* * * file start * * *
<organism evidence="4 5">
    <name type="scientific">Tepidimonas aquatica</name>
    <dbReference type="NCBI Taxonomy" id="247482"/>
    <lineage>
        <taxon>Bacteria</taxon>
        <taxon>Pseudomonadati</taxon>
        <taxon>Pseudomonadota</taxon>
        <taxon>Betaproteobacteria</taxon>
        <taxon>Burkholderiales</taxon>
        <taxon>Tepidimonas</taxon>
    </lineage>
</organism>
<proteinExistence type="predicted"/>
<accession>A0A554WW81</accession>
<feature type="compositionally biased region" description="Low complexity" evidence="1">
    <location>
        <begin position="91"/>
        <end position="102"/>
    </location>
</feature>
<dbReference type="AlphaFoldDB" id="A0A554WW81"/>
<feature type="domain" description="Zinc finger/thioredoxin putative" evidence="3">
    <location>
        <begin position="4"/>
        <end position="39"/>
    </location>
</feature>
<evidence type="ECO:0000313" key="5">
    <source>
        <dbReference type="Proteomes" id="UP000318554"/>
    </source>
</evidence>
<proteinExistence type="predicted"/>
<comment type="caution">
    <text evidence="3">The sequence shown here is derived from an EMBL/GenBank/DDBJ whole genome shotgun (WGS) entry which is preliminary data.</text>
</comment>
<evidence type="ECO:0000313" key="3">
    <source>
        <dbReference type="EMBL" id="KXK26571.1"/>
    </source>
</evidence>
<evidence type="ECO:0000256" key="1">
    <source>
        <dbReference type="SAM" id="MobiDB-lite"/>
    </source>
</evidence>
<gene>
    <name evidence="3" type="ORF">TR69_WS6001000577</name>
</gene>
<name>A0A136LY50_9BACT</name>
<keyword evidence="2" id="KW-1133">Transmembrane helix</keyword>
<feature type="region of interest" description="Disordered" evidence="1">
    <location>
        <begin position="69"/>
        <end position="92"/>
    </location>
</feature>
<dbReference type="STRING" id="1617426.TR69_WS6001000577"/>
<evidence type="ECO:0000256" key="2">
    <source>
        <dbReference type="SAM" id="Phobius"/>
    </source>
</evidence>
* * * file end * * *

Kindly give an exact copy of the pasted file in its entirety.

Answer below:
<organism evidence="4 5">
    <name type="scientific">Tepidimonas aquatica</name>
    <dbReference type="NCBI Taxonomy" id="247482"/>
    <lineage>
        <taxon>Bacteria</taxon>
        <taxon>Pseudomonadati</taxon>
        <taxon>Pseudomonadota</taxon>
        <taxon>Betaproteobacteria</taxon>
        <taxon>Burkholderiales</taxon>
        <taxon>Tepidimonas</taxon>
    </lineage>
</organism>
<proteinExistence type="predicted"/>
<accession>A0A554WW81</accession>
<feature type="compositionally biased region" description="Low complexity" evidence="1">
    <location>
        <begin position="91"/>
        <end position="102"/>
    </location>
</feature>
<dbReference type="AlphaFoldDB" id="A0A554WW81"/>
<feature type="domain" description="Zinc finger/thioredoxin putative" evidence="3">
    <location>
        <begin position="4"/>
        <end position="39"/>
    </location>
</feature>
<evidence type="ECO:0000313" key="5">
    <source>
        <dbReference type="Proteomes" id="UP000318554"/>
    </source>
</evidence>
<proteinExistence type="predicted"/>
<comment type="caution">
    <text evidence="3">The sequence shown here is derived from an EMBL/GenBank/DDBJ whole genome shotgun (WGS) entry which is preliminary data.</text>
</comment>
<evidence type="ECO:0000313" key="3">
    <source>
        <dbReference type="EMBL" id="KXK26571.1"/>
    </source>
</evidence>
<evidence type="ECO:0000256" key="1">
    <source>
        <dbReference type="SAM" id="MobiDB-lite"/>
    </source>
</evidence>
<gene>
    <name evidence="3" type="ORF">TR69_WS6001000577</name>
</gene>
<name>A0A136LY50_9BACT</name>
<keyword evidence="2" id="KW-1133">Transmembrane helix</keyword>
<feature type="region of interest" description="Disordered" evidence="1">
    <location>
        <begin position="69"/>
        <end position="92"/>
    </location>
</feature>
<dbReference type="STRING" id="1617426.TR69_WS6001000577"/>
<evidence type="ECO:0000256" key="2">
    <source>
        <dbReference type="SAM" id="Phobius"/>
    </source>
</evidence>